In the ever-changing world of publishing, a new deal emerges as Vox Media agrees to acquire New York Media, the owner of the biweekly New York Magazine and related media assets – the Cut, Grub Street, Intelligencer, The Strategist and Vulture. Pamela Wasserstein, CEO of New York Media, has been looking for a buyer for more than a year, reports The New York Times. She began talks with Vox this summer.
Wasserstein will remain with the company, serving as president of Vox Media and as a member of the Vox Media board. David Haskell, New York Magazines editor-in-chief since April, will continue to manage the print magazine and the companys other titles. Melissa Bell, co-founder and publisher of Vox Media, will continue to manage editorial for Vox and report to Jim Bankoff, CEO and chairman for Vox Media.
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This spring, New York Magazine laid off 16 full-time and 16 part-time employees and freelancers, representing about 5% of total full-time staff. They marked the beginning of a larger restructuring. The cuts were mostly affected the areas of video, audience development, and copy and fact-checking.
In a memo to staff this March, Wasserstein said, …we have grown and diversified our revenue by investing in promising initiatives, including affiliate ecommerce and our digital subscription production, while continuing to develop a differentiated advertising business. Though we fell short of our financial goals last year, we established a strong foundation for the business going forward and moved closer to reaching our full potential as a leading modern media company. As part of our long-term planning process, we took a hard look at our existing structure and roles in an effort to most effectively organize our resources around our business strategy.
Wasserstein also said she felt the restructuring was necessary to put the company on firm footing and shift the companys focus. Bankoff said there would be no editorial layoffs, nor would any of the publications – online or print – be shut down, reports The Times. However, as Peter Kafka of Vox/Recode, points out after interviewing Bankoff (who is his boss) and Wasserstein, Bankoff did not say he would not consolidate other operations of the two businesses.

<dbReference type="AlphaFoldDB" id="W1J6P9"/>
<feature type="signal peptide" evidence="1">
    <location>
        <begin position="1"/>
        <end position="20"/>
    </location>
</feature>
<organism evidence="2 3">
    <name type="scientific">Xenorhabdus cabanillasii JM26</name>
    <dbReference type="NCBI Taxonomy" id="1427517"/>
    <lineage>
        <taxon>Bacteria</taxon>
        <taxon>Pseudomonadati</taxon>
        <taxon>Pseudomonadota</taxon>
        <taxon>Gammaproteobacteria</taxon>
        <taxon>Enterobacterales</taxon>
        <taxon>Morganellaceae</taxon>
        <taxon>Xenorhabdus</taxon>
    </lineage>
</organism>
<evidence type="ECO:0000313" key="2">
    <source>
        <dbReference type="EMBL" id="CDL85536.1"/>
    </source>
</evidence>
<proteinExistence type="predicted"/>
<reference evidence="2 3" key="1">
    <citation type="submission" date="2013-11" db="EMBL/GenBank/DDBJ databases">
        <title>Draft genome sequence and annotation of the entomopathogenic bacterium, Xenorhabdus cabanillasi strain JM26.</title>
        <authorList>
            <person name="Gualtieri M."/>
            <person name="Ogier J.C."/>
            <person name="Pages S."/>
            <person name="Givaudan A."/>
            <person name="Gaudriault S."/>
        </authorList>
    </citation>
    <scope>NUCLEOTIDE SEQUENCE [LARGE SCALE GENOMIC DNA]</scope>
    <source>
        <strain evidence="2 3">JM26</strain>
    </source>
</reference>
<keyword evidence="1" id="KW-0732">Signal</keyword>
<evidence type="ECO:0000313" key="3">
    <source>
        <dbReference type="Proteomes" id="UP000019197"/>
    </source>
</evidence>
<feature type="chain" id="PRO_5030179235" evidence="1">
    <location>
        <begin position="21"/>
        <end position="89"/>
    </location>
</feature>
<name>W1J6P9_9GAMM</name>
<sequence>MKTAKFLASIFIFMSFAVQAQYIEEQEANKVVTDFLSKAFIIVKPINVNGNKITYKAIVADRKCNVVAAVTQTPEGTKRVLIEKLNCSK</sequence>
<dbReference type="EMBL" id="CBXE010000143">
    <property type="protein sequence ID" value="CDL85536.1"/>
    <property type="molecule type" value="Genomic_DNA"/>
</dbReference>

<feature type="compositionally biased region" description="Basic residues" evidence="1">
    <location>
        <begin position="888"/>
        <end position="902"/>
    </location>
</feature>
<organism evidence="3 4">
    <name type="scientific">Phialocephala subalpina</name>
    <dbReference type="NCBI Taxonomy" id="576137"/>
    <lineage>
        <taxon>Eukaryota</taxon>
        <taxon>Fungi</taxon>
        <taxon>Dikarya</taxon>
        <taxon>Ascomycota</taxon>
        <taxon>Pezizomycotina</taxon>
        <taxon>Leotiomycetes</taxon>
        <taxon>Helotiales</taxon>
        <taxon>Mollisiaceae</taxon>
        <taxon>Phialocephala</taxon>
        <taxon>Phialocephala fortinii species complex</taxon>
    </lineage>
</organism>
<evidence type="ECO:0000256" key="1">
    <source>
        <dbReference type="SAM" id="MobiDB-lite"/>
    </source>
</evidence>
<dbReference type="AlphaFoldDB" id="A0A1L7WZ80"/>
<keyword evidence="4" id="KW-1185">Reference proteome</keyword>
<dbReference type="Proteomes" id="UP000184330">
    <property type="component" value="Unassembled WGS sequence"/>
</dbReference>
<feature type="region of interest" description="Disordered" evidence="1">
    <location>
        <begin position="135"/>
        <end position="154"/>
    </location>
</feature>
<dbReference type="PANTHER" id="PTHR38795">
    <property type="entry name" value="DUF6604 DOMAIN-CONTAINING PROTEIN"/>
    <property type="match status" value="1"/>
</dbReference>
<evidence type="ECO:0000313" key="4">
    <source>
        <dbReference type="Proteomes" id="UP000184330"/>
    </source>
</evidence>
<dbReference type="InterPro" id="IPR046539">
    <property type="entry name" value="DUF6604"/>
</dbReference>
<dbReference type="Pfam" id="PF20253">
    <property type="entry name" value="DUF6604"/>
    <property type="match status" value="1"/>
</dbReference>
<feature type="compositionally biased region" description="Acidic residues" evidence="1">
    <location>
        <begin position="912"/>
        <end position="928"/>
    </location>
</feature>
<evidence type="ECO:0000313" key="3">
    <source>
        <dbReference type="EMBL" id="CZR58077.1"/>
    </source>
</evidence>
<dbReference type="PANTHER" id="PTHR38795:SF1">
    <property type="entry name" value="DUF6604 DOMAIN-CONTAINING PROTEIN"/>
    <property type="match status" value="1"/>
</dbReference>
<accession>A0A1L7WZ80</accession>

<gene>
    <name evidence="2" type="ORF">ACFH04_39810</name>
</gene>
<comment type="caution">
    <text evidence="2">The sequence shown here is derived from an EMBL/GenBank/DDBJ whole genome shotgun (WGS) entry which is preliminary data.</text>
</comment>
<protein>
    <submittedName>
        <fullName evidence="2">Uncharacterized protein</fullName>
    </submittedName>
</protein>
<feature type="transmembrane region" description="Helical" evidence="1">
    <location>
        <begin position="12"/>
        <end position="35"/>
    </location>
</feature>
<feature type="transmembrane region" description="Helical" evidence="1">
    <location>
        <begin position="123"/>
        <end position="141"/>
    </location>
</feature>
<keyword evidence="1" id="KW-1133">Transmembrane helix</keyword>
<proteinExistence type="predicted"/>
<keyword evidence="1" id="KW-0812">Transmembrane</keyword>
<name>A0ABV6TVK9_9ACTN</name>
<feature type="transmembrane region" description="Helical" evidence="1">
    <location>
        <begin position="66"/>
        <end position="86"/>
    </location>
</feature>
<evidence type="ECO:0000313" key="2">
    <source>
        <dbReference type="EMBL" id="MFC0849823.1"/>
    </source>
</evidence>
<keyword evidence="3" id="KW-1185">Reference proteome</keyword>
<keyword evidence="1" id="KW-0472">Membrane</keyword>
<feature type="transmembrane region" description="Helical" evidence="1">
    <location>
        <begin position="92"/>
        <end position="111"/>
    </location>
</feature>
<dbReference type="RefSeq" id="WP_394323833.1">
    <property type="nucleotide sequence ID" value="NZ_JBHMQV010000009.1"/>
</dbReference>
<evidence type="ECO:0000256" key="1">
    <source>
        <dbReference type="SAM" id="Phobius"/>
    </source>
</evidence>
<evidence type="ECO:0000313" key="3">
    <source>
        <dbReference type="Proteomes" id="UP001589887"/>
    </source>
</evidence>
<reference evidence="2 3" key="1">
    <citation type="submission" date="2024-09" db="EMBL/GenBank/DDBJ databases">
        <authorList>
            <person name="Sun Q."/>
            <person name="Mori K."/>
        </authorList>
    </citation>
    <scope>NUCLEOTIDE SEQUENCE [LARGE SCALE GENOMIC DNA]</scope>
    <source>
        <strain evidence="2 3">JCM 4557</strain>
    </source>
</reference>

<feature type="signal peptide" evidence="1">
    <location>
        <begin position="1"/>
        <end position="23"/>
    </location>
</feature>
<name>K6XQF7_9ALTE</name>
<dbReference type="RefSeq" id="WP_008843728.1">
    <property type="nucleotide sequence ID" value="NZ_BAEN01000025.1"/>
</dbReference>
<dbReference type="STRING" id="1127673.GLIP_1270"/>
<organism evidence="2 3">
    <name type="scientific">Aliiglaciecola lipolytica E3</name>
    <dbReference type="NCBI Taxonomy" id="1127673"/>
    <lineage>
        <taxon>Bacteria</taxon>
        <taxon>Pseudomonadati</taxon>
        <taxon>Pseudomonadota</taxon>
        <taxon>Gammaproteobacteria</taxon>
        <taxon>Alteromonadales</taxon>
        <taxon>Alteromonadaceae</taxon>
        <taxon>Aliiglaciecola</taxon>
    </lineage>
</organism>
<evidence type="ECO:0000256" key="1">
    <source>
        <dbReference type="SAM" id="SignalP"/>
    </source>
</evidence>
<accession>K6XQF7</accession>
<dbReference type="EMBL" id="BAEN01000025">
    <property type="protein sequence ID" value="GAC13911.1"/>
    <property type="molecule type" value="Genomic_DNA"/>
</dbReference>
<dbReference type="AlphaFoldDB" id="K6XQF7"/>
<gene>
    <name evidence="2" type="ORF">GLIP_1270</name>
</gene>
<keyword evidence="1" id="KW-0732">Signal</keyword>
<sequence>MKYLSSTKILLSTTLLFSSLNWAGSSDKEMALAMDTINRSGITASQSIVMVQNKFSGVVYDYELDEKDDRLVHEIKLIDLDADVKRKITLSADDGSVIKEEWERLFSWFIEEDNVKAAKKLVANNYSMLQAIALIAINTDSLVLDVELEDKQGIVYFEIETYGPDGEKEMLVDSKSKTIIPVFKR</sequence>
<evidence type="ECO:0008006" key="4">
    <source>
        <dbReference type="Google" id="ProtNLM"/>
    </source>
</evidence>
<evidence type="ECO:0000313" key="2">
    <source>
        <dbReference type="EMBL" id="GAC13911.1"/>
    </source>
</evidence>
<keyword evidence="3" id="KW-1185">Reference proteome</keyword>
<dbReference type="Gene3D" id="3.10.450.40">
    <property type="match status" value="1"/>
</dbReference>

We see a lot of mergers that are done for the wrong reason: because one or two companies might be desperate, or for financial engineering, said Bankoff in an interview. Weve been struck by the lackluster ambitions of a lot of the other tie-ups, and the lackluster rationales. What was important to us both was making sure that the market knew that this was something different.
New York Magazine was launched in April 1968 by editor Clay Felker and graphic designer Milton Glaser. For a time the magazine was owned by Ruport Murdoch. It was purchased by investment banker Bruce Wasserstein in 2004, who formed New York Media as a publishing company. When he died in 2009, the company revereted to the Wasserstein Family Trust. Now New York Magazine and its related sites publish 100 stories a day and have more than 100 million readers each month across all platforms. Vox launched as Vox Media in 2014 by founders Ezra Klein, Melissa Bell and Matthew Yglesias. Vox owns The Verge, Vox, SBNation, Eater, Polygon, Curbed, Recode and now New York Media.
In a joint announcement by Bankoff and Wasserstein, the company says the beloved editorial properties will remain distinct and as ambitious as ever. This includes being able to offer a wide array of advertising capabilities to other businesses, including video, audio, events, print, lead gen and display ads.
Combined, our editorial work will be unrivaled in its breadth and quality, whether watched, read, or heard – on websites, TV, and streaming services; in podcasts, at live-event stages, and on social platforms; or in digital and print magazines. Anywhere that modern audiences gather, well be there to ignite the conversations that matter through journalism, service, entertainment, and community, said Bankoff and Wasserstein.
Considering New York Magazines plans to restructure, this move is not a huge surprise. Like Vox/Recodes Peter Kafka, we have some questions, but we can also see the value in combining two companies with similar missions. What we dont quite understand is where the synergy and financial benefits will come from if they continue with distinct, editorially separate properties. Some of the New York Medias subject matter overlaps that of Vox. It doesnt make sense to keep them separate, unless they each have unique audiences and are profitable on their own. It will be interesting to watch as this merger unfolds to see what changes Vox makes.